Thousands User Credentials Leak Due to Incorrectly Setup Apache Airflow Servers

Many businesses from various industries that used Apache Airflow but did not properly configure it have been exposed online.

Thousands User Credentials Leak Due to Incorrectly Setup Apache Airflow Servers
Thousands User Credentials Leak Due to Incorrectly Setup Apache Airflow Servers | Image credits: Halodoc Blog

Misconfigured Apache Airflow servers from well-known software firms had been exposed online, according to Security Affairs. Many enterprises throughout the world utilize Apache Airflow, an open-source workflow management platform, to automate business and IT operations.

It was revealed that a large number of misconfigured Apache Airflow servers were exposed on the internet, revealing sensitive information such as login credentials from a number of different IT organizations.

Sensitive information on companies in the media and banking sectors as well as the industrial and transportation sectors is at risk because to insecure occurrences in these sectors. Credentials for well-known platforms and services, such as AWS, PayPal, Slack, and others, are available in the vulnerable Airflows.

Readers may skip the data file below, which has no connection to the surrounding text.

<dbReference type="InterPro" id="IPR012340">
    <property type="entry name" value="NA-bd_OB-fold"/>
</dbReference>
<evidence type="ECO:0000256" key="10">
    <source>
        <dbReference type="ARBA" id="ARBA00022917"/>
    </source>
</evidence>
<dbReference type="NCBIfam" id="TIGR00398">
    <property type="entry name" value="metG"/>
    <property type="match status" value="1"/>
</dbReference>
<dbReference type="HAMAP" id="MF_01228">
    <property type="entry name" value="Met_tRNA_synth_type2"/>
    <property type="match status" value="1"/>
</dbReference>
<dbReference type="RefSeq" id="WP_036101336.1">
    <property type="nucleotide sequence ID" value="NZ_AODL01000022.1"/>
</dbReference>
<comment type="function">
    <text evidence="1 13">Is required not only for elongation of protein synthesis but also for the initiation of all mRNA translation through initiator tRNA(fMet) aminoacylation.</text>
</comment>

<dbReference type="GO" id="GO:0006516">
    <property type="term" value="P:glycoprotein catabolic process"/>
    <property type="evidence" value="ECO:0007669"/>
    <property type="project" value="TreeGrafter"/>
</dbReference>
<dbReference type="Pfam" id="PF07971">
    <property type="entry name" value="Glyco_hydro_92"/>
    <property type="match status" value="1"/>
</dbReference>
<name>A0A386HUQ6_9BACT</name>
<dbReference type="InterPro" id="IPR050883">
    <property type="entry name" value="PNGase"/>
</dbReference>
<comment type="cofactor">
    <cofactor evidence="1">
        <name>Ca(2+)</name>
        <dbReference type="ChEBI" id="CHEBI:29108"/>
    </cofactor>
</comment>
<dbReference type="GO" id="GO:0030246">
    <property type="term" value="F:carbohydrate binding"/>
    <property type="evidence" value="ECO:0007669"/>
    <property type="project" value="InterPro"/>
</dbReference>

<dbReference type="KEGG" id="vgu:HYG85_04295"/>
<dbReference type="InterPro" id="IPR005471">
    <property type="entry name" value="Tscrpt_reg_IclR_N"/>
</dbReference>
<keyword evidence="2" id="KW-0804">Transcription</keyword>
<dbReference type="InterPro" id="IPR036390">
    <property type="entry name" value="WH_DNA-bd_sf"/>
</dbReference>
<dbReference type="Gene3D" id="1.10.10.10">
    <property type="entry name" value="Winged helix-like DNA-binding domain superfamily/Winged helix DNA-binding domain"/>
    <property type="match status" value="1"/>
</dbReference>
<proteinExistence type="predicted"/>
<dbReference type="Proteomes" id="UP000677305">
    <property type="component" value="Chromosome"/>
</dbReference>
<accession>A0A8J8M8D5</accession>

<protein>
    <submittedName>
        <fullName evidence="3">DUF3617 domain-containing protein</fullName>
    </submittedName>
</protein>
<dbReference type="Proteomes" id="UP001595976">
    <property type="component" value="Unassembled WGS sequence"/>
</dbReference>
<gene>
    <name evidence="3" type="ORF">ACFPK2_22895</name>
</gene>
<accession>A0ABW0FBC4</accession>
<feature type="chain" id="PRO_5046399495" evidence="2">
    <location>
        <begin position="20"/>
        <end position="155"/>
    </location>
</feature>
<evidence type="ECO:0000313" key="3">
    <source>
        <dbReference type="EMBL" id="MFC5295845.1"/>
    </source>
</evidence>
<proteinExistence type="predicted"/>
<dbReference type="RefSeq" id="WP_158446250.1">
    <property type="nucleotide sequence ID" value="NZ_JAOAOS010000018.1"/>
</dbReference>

For enterprises and their customers, experts examined the danger of misconfiguration. In addition, they provided specifics on the major causes of data leaking from susceptible instances. Many of the compromised Python DAG instances have passwords hardcoded inside the code, which Intezer researchers found to be the most common cause of credential leaks.

Poor configuration might result in the leakage of usernames and passwords

Intezer discovered a configuration file (airflow.cfg) with confidential information such as passwords and keys in other misconfigured installations. Threat actors may also make alterations to the settings, leading to odd results. Airflow variables, which are used throughout DAG scripts, could also leak credentials. These variables frequently include hardcoded passwords, according to the experts. Airflow plugins and functionalities could be abused by malicious actors to introduce malware into system variables.

The study looked at previous versions of Apache Airflow and found that using out-of-date software poses a number of security issues.

There were numerous problems with servers using Airflow v1.x, but these have been addressed in current versions of Airflow thanks to security mechanisms that prevent further problems.